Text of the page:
Rory Kinnear plays a variety of roles in 'Men.' (Kevin Baker -- A24 Films)
Rory Kinnear plays a variety of roles in ‘Men.’ (Kevin Baker — A24 Films)

OH OSCAR!                                                             Peter Finch was the Best Actor ‘Network’ Oscar winner who memorably declared ‘I’m mad as Hell and I’m not going to take it anymore.’  In the 1960 historically accurate ‘The Trials of Oscar Wilde’ (Blu-ray, KL Studio Classics, PG), he’s splendid as the celebrated Irish poet, dandy, playwright and novelist who remains famous for his homosexuality and disgraced final days.  Wilde’s downfall began when he sued the father of his young lover for slander – only to end up on trial for gross indecency and sodomy.  ‘Trials’ in color was raced into production to offset a rival ‘Oscar Wilde’ starring Robert Morley [‘The African Queen’]. They opened a week apart. ‘Trials’ is much the more sympathetic portrait. Co-starring James Mason (‘Lolita,’ ’20,000 Leagues under the Sea’) as Wilde’s lawyer. Also known as ‘The Man with the Green Carnation.’ Finch won a Best Actor BAFTA Award while the film won the Golden Globe as Best English Language Foreign Film.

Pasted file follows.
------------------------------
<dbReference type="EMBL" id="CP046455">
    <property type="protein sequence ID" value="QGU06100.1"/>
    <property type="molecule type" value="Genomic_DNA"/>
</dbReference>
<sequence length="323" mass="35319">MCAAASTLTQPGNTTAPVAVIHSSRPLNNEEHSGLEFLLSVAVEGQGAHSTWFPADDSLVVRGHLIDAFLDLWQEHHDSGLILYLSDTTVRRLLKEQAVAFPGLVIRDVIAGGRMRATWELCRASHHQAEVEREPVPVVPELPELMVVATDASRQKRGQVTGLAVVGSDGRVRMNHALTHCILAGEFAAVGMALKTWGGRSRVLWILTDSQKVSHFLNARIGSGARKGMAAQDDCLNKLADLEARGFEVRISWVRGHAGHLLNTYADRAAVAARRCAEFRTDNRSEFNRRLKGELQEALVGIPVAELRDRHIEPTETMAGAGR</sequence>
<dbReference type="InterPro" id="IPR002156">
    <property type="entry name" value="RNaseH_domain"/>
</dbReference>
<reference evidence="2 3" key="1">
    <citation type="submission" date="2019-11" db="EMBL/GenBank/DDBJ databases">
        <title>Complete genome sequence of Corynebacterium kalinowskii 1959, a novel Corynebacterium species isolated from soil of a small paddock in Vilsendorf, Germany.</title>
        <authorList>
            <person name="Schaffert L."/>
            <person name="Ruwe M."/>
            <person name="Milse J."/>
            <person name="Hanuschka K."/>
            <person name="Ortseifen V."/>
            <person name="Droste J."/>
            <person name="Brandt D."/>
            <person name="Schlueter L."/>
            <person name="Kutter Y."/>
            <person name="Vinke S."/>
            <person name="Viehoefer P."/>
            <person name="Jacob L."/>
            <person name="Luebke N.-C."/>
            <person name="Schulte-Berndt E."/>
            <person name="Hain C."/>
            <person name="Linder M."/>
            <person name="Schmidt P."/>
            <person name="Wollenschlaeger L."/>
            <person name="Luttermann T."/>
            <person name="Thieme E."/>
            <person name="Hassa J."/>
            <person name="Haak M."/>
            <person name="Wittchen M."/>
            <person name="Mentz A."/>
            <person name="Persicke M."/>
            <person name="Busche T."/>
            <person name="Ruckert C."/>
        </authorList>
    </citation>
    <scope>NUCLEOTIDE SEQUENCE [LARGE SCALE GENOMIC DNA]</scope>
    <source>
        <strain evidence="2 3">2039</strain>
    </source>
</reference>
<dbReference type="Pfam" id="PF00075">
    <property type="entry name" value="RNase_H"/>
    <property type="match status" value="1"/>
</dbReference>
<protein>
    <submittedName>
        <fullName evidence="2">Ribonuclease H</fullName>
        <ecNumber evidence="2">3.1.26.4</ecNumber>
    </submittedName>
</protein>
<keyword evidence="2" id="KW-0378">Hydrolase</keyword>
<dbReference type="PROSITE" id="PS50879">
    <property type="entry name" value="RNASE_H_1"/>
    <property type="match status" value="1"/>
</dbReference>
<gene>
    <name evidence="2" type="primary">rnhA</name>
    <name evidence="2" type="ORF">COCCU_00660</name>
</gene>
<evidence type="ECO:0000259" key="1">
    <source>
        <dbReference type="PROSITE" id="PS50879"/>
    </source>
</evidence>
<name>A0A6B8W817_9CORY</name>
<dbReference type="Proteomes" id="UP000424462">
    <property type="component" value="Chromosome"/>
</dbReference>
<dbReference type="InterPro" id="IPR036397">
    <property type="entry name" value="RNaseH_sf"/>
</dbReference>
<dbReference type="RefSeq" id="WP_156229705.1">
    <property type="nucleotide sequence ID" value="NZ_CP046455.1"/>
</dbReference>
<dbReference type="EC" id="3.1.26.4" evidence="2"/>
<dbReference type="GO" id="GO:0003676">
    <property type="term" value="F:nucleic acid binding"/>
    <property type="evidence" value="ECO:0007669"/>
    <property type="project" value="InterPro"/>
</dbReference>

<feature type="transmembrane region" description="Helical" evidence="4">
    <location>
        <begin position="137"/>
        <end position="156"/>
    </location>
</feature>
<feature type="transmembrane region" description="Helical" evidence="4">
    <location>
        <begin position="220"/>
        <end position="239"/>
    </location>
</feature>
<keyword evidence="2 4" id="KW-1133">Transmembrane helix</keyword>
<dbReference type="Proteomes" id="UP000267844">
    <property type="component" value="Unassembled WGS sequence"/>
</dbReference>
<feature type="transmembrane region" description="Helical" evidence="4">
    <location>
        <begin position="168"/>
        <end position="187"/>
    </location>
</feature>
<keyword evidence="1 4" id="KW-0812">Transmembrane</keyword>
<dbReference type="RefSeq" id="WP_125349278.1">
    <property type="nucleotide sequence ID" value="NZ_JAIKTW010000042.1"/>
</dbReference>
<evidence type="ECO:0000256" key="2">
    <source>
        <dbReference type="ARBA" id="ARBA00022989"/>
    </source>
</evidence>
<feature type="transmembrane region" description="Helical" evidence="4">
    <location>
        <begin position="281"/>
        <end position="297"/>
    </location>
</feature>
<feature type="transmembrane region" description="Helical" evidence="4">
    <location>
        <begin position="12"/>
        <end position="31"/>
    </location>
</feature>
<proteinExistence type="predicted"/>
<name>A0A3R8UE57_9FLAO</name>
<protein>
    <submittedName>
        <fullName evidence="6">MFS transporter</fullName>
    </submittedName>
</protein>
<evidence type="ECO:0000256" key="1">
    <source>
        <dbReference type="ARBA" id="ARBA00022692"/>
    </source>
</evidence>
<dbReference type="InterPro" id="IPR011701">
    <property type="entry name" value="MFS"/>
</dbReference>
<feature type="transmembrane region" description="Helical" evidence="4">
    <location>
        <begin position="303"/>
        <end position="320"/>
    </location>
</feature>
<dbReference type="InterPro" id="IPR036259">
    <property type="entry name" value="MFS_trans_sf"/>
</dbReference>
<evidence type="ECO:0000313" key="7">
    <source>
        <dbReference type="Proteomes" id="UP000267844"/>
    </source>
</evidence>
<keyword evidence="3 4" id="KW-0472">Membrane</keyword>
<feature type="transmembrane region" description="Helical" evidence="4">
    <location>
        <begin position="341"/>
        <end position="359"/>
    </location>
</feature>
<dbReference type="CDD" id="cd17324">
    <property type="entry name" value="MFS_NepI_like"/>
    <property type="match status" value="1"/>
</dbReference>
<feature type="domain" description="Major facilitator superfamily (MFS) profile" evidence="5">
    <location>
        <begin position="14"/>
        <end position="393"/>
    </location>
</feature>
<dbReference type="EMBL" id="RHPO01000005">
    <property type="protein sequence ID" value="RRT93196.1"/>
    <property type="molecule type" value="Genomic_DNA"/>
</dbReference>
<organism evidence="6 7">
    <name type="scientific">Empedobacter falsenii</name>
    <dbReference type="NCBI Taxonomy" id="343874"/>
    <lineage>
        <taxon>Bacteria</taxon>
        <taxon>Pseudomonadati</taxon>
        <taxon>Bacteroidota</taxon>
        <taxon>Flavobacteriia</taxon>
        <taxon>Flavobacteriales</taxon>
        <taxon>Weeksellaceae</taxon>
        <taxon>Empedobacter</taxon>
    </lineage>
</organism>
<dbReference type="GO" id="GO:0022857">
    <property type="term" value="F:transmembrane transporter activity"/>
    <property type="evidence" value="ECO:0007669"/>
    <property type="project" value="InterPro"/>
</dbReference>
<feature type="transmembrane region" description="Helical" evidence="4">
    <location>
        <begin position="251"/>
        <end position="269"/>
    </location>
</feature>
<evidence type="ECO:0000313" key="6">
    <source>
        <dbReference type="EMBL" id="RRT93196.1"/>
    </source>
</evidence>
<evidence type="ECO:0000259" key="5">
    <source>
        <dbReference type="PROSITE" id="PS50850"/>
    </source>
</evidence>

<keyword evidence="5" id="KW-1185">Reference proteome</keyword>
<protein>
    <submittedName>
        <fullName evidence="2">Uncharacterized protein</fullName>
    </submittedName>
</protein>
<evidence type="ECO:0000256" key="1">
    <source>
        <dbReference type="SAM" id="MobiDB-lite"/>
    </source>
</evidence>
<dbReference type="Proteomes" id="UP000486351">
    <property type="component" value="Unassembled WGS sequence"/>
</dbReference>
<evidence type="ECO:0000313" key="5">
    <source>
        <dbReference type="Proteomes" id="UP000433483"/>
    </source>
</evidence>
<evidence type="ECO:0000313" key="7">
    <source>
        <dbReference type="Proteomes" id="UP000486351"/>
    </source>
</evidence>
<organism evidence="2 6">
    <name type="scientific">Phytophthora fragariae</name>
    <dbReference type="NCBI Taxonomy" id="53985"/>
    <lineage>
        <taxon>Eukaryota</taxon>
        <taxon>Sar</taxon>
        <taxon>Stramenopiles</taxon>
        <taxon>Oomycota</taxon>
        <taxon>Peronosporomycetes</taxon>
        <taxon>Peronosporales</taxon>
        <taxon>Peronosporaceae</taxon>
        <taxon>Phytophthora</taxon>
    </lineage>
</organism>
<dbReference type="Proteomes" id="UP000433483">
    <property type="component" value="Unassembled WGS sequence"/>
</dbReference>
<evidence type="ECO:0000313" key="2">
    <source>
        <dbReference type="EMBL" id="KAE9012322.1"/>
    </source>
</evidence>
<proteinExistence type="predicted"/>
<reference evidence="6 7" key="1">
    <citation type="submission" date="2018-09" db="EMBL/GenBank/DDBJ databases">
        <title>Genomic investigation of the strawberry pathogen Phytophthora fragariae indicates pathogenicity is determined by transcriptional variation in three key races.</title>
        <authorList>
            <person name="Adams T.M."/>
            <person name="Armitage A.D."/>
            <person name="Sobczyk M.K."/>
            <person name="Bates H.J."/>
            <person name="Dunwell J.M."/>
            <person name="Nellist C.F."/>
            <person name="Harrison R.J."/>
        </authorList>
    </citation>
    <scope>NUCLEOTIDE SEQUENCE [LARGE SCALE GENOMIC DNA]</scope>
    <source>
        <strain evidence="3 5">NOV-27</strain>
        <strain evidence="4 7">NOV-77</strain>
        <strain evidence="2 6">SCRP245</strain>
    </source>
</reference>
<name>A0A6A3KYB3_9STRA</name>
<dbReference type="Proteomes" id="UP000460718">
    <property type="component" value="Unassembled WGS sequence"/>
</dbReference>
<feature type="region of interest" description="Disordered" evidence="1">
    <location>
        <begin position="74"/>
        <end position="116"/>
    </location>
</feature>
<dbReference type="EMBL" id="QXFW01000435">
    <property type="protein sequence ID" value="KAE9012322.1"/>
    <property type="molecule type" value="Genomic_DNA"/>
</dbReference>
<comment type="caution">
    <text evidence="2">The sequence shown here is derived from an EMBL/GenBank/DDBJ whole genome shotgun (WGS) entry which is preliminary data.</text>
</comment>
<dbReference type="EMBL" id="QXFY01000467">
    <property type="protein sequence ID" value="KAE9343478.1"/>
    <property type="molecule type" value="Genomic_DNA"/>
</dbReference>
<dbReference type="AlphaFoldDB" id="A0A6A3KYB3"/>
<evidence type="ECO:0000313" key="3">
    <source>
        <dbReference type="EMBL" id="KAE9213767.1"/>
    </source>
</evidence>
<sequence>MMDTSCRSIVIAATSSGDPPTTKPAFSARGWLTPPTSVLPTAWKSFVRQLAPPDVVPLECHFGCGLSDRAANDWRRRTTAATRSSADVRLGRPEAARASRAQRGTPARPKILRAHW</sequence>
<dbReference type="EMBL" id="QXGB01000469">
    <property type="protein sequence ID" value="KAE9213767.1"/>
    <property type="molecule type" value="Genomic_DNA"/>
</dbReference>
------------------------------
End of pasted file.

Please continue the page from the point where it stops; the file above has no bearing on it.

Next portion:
ALL-AMERICAN SAMSON                                              It’s hardly a surprise to know that Gordon Scott, an Adonis come to life in Southwest America, was ‘discovered’ working as the lifeguard at the Las Vegas Sahara Hotel pool.  With his 6 foot 3 frame and sizable physique, Scott roared as Tarzan in 6 successful ‘50s movies.  His 1st, the 1955 ‘Tarzan’s Hidden Jungle’ co-starred Vera Miles (Hitchcock’s ‘Psycho’) whom he married. But Scott, worried that he might be typecast (and he was right), left Tarzan to go to Italy to make sword & sandals epics popularized by the global success of bodybuilder Steve Reeves as ‘Hercules.’  The 1961 Gordon Scott ‘Samson and the 7 Miracles of the World’ (Blu-ray, KL Studio Classics, Not Rated) bears no relation to the Biblical strongman Samson whom Cecil B. DeMille memorialized in his classic ‘Samson and Delilah.’ ‘7 Miracles’ is set in China where Mongol hordes enslave the peasants and attempt to assassinate the princess (Yoko Tani). That ain’t about to happen once Samson shows up.  Not only is there an audio commentary, both versions of the film – the 76-minute American cut with a musical score by bandleader Lex Baxter and the expanded 98-minute international release – are included.